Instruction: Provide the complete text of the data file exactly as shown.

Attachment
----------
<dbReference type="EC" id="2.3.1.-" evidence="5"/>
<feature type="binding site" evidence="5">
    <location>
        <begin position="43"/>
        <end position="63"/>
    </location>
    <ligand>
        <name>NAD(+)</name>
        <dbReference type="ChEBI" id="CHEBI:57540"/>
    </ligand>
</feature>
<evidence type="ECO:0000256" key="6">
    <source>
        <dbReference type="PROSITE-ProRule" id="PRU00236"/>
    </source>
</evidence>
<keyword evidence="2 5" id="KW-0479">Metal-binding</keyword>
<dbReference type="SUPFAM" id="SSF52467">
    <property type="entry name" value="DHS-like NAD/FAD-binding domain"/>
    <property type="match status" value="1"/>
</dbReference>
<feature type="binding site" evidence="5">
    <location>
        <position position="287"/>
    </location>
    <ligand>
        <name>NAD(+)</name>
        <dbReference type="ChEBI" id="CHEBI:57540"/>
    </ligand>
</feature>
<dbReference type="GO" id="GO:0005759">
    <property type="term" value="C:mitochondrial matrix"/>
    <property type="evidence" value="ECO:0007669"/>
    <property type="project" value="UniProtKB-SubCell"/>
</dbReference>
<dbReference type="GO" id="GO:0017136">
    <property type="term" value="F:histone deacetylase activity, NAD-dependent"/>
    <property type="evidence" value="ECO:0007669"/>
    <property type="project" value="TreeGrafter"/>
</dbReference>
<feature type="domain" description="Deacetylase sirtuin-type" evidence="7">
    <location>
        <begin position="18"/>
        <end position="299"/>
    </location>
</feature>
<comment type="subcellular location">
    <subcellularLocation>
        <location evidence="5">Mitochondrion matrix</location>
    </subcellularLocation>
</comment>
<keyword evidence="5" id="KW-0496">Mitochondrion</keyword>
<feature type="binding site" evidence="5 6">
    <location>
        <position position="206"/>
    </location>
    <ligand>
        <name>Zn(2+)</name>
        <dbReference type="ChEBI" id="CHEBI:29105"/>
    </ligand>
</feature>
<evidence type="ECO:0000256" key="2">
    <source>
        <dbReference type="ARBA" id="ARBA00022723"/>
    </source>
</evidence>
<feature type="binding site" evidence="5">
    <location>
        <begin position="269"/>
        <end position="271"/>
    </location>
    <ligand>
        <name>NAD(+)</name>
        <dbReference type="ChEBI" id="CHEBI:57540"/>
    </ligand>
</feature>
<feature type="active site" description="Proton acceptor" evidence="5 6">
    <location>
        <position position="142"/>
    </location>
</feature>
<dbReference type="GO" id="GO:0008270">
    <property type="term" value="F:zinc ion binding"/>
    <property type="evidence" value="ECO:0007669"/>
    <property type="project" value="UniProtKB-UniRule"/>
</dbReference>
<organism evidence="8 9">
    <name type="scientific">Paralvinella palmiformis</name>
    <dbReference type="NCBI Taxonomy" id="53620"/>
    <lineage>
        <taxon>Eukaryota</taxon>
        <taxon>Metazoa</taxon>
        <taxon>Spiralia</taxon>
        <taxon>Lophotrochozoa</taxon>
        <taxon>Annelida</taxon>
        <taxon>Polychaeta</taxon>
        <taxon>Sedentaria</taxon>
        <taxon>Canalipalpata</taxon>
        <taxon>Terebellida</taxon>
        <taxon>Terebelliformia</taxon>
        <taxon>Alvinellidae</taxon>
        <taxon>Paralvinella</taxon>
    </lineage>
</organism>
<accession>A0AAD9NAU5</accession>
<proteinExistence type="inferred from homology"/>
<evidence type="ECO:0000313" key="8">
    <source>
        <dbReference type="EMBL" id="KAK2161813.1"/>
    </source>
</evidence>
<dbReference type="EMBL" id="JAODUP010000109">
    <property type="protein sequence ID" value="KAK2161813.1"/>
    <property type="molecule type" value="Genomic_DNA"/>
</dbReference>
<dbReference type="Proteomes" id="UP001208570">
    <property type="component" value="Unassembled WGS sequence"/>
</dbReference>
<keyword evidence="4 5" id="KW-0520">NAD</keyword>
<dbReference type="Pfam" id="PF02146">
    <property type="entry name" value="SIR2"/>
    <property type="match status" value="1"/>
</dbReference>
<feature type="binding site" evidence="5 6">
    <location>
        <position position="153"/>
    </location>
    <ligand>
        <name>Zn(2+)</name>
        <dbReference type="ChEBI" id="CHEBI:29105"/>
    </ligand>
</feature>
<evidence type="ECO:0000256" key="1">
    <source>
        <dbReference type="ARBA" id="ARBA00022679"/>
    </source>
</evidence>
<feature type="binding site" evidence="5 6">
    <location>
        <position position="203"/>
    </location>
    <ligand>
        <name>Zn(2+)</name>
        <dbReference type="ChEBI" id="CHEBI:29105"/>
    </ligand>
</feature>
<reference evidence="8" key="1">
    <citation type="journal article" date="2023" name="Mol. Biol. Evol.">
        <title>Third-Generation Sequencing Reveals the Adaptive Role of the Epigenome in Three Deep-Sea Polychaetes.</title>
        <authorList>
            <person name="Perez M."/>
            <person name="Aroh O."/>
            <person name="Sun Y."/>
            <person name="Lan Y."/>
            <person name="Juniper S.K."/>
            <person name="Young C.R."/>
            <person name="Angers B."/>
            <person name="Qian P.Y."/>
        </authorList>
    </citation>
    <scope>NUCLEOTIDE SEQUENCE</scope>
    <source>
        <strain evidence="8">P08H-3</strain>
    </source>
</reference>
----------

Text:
<dbReference type="EC" id="2.3.1.-" evidence="5"/>
<feature type="binding site" evidence="5">
    <location>
        <begin position="43"/>
        <end position="63"/>
    </location>
    <ligand>
        <name>NAD(+)</name>
        <dbReference type="ChEBI" id="CHEBI:57540"/>
    </ligand>
</feature>
<evidence type="ECO:0000256" key="6">
    <source>
        <dbReference type="PROSITE-ProRule" id="PRU00236"/>
    </source>
</evidence>
<keyword evidence="2 5" id="KW-0479">Metal-binding</keyword>
<dbReference type="SUPFAM" id="SSF52467">
    <property type="entry name" value="DHS-like NAD/FAD-binding domain"/>
    <property type="match status" value="1"/>
</dbReference>
<feature type="binding site" evidence="5">
    <location>
        <position position="287"/>
    </location>
    <ligand>
        <name>NAD(+)</name>
        <dbReference type="ChEBI" id="CHEBI:57540"/>
    </ligand>
</feature>
<dbReference type="GO" id="GO:0005759">
    <property type="term" value="C:mitochondrial matrix"/>
    <property type="evidence" value="ECO:0007669"/>
    <property type="project" value="UniProtKB-SubCell"/>
</dbReference>
<dbReference type="GO" id="GO:0017136">
    <property type="term" value="F:histone deacetylase activity, NAD-dependent"/>
    <property type="evidence" value="ECO:0007669"/>
    <property type="project" value="TreeGrafter"/>
</dbReference>
<feature type="domain" description="Deacetylase sirtuin-type" evidence="7">
    <location>
        <begin position="18"/>
        <end position="299"/>
    </location>
</feature>
<comment type="subcellular location">
    <subcellularLocation>
        <location evidence="5">Mitochondrion matrix</location>
    </subcellularLocation>
</comment>
<keyword evidence="5" id="KW-0496">Mitochondrion</keyword>
<feature type="binding site" evidence="5 6">
    <location>
        <position position="206"/>
    </location>
    <ligand>
        <name>Zn(2+)</name>
        <dbReference type="ChEBI" id="CHEBI:29105"/>
    </ligand>
</feature>
<evidence type="ECO:0000256" key="2">
    <source>
        <dbReference type="ARBA" id="ARBA00022723"/>
    </source>
</evidence>
<feature type="binding site" evidence="5">
    <location>
        <begin position="269"/>
        <end position="271"/>
    </location>
    <ligand>
        <name>NAD(+)</name>
        <dbReference type="ChEBI" id="CHEBI:57540"/>
    </ligand>
</feature>
<feature type="active site" description="Proton acceptor" evidence="5 6">
    <location>
        <position position="142"/>
    </location>
</feature>
<dbReference type="GO" id="GO:0008270">
    <property type="term" value="F:zinc ion binding"/>
    <property type="evidence" value="ECO:0007669"/>
    <property type="project" value="UniProtKB-UniRule"/>
</dbReference>
<organism evidence="8 9">
    <name type="scientific">Paralvinella palmiformis</name>
    <dbReference type="NCBI Taxonomy" id="53620"/>
    <lineage>
        <taxon>Eukaryota</taxon>
        <taxon>Metazoa</taxon>
        <taxon>Spiralia</taxon>
        <taxon>Lophotrochozoa</taxon>
        <taxon>Annelida</taxon>
        <taxon>Polychaeta</taxon>
        <taxon>Sedentaria</taxon>
        <taxon>Canalipalpata</taxon>
        <taxon>Terebellida</taxon>
        <taxon>Terebelliformia</taxon>
        <taxon>Alvinellidae</taxon>
        <taxon>Paralvinella</taxon>
    </lineage>
</organism>
<accession>A0AAD9NAU5</accession>
<proteinExistence type="inferred from homology"/>
<evidence type="ECO:0000313" key="8">
    <source>
        <dbReference type="EMBL" id="KAK2161813.1"/>
    </source>
</evidence>
<dbReference type="EMBL" id="JAODUP010000109">
    <property type="protein sequence ID" value="KAK2161813.1"/>
    <property type="molecule type" value="Genomic_DNA"/>
</dbReference>
<dbReference type="Proteomes" id="UP001208570">
    <property type="component" value="Unassembled WGS sequence"/>
</dbReference>
<keyword evidence="4 5" id="KW-0520">NAD</keyword>
<dbReference type="Pfam" id="PF02146">
    <property type="entry name" value="SIR2"/>
    <property type="match status" value="1"/>
</dbReference>
<feature type="binding site" evidence="5 6">
    <location>
        <position position="153"/>
    </location>
    <ligand>
        <name>Zn(2+)</name>
        <dbReference type="ChEBI" id="CHEBI:29105"/>
    </ligand>
</feature>
<evidence type="ECO:0000256" key="1">
    <source>
        <dbReference type="ARBA" id="ARBA00022679"/>
    </source>
</evidence>
<feature type="binding site" evidence="5 6">
    <location>
        <position position="203"/>
    </location>
    <ligand>
        <name>Zn(2+)</name>
        <dbReference type="ChEBI" id="CHEBI:29105"/>
    </ligand>
</feature>
<reference evidence="8" key="1">
    <citation type="journal article" date="2023" name="Mol. Biol. Evol.">
        <title>Third-Generation Sequencing Reveals the Adaptive Role of the Epigenome in Three Deep-Sea Polychaetes.</title>
        <authorList>
            <person name="Perez M."/>
            <person name="Aroh O."/>
            <person name="Sun Y."/>
            <person name="Lan Y."/>
            <person name="Juniper S.K."/>
            <person name="Young C.R."/>
            <person name="Angers B."/>
            <person name="Qian P.Y."/>
        </authorList>
    </citation>
    <scope>NUCLEOTIDE SEQUENCE</scope>
    <source>
        <strain evidence="8">P08H-3</strain>
    </source>
</reference>